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GST may consider discounts by retailers
06
Jan '16
The draft Model GST Act, which is being finalized by the government, is likely to alleviate a major concern of retailers as the proposed goods and services tax (GST) will be paid on the actual supply price and will factor in discounts given to customers, according to an ET Retail report.

Under the revised version of the draft Model GST Act, it is likely that the reference to impose GST on maximum retail price (MRP) on supply to consumers, where the goods were governed by the Legal Metrology (LM) Act, will be removed. A host of packaged goods - ranging from mineral water, footwear to apparel - are covered by the LM Act.

The main challenge with the proposal to levy GST on MRP in the earlier draft of the Model GST Act was that the discounted prices during sales (which retail chains typically engage in, especially during the festive season) would not have been considered. Irrespective of the discounted price paid by the customer, the GST would have been levied on the MRP itself, resulting in a higher tax outgo. Consequently, sales would have become less attractive.

According to the report, the government is also said to be examining how to tackle an issue under the proposed GST regime where importers of finished goods could stand to gain, which may hurt domestic manufacturing.

Currently, an importer pays a basic custom duty rate of 10 per cent, a countervailing duty (CVD) of 12.5 per cent, and a special additional duty (SAD) of 4 per cent. He gets a tax credit only for the SAD.

Under the proposed GST regime, while the custom duty will remain, both CVD and SAD will be replaced by Integrated GST (IGST) for which the importer will get full credit, resulting in a lower tax outflow. Government officials say that the final draft of the model GST Act will be released this month for public comments. Stakeholders will be given time to give their feedback. (SH)

Fibre2Fashion News Desk - India

ImageTextCaption The draft Model GST Act, which is being finalized by the government, is likely to alleviate a major concern of retailers as the proposed goods and services tax (GST) will be paid on the actual supply price and will factor in discounts given to customers, according to an ET Retail report.

Under the revised version of the draft Model GST Act, it is likely that the reference to impose GST on maximum retail price (MRP) on supply to consumers, where the goods were governed by the Legal Metrology (LM) Act, will be removed. A host of packaged goods - ranging from mineral water, footwear to apparel - are covered by the LM Act.

The main challenge with the proposal to levy GST on MRP in the earlier draft of the Model GST Act was that the discounted prices during sales (which retail chains typically engage in, especially during the festive season) would not have been considered. Irrespective of the discounted price paid by the customer, the GST would have been levied on the MRP itself, resulting in a higher tax outgo. Consequently, sales would have become less attractive.

According to the report, the government is also said to be examining how to tackle an issue under the proposed GST regime where importers of finished goods could stand to gain, which may hurt domestic manufacturing.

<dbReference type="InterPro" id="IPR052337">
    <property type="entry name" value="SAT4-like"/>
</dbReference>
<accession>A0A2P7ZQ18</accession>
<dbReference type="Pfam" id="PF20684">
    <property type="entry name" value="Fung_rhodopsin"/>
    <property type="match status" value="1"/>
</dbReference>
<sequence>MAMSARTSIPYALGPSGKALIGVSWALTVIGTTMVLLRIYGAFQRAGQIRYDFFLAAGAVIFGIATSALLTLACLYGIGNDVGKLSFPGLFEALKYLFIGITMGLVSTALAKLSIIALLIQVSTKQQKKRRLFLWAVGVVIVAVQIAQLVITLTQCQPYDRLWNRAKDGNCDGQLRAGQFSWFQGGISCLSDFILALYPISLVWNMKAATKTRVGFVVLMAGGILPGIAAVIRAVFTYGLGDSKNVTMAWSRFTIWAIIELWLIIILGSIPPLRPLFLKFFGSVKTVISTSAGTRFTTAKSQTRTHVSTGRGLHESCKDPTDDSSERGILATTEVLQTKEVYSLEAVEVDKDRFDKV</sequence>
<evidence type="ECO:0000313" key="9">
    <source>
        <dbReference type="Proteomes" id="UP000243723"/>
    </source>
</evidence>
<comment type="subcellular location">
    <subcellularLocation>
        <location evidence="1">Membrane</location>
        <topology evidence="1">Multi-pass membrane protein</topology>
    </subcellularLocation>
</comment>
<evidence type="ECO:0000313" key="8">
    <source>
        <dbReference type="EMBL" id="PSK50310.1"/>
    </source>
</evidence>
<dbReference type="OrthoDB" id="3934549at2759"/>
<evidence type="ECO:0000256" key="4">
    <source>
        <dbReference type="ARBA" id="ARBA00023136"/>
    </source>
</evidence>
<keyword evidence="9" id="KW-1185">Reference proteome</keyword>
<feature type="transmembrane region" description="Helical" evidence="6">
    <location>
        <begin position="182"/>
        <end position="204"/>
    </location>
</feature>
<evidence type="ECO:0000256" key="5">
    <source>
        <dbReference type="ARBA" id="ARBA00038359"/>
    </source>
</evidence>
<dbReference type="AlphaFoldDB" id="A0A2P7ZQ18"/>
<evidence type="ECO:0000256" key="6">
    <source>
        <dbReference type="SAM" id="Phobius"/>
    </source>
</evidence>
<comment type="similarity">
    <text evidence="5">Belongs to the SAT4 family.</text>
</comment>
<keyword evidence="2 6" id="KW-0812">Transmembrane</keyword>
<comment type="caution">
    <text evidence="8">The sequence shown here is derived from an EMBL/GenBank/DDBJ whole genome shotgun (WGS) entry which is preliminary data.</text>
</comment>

Currently, an importer pays a basic custom duty rate of 10 per cent, a countervailing duty (CVD) of 12.5 per cent, and a special additional duty (SAD) of 4 per cent. He gets a tax credit only for the SAD.

Under the proposed GST regime, while the custom duty will remain, both CVD and SAD will be replaced by Integrated GST (IGST) for which the importer will get full credit, resulting in a lower tax outflow. Government officials say that the final draft of the model GST Act will be released this month for public comments. Stakeholders will be given time to give their feedback. (SH)

Fibre2Fashion News Desk - India

The draft Model GST Act, which is being finalized by the government, is likely to alleviate a major concern of retailers as the proposed goods and services tax (GST) will be paid on the actual supply price and will factor in discounts given to customers, according to an ET Retail report.

Under the revised version of the draft Model GST Act, it is likely that the reference to impose GST on maximum retail price (MRP) on supply to consumers, where the goods were governed by the Legal Metrology (LM) Act, will be removed. A host of packaged goods - ranging from mineral water, footwear to apparel - are covered by the LM Act.

The main challenge with the proposal to levy GST on MRP in the earlier draft of the Model GST Act was that the discounted prices during sales (which retail chains typically engage in, especially during the festive season) would not have been considered. Irrespective of the discounted price paid by the customer, the GST would have been levied on the MRP itself, resulting in a higher tax outgo. Consequently, sales would have become less attractive.

According to the report, the government is also said to be examining how to tackle an issue under the proposed GST regime where importers of finished goods could stand to gain, which may hurt domestic manufacturing.

Currently, an importer pays a basic custom duty rate of 10 per cent, a countervailing duty (CVD) of 12.5 per cent, and a special additional duty (SAD) of 4 per cent. He gets a tax credit only for the SAD.

Under the proposed GST regime, while the custom duty will remain, both CVD and SAD will be replaced by Integrated GST (IGST) for which the importer will get full credit, resulting in a lower tax outflow. Government officials say that the final draft of the model GST Act will be released this month for public comments. Stakeholders will be given time to give their feedback. (SH)

Fibre2Fashion News Desk - India


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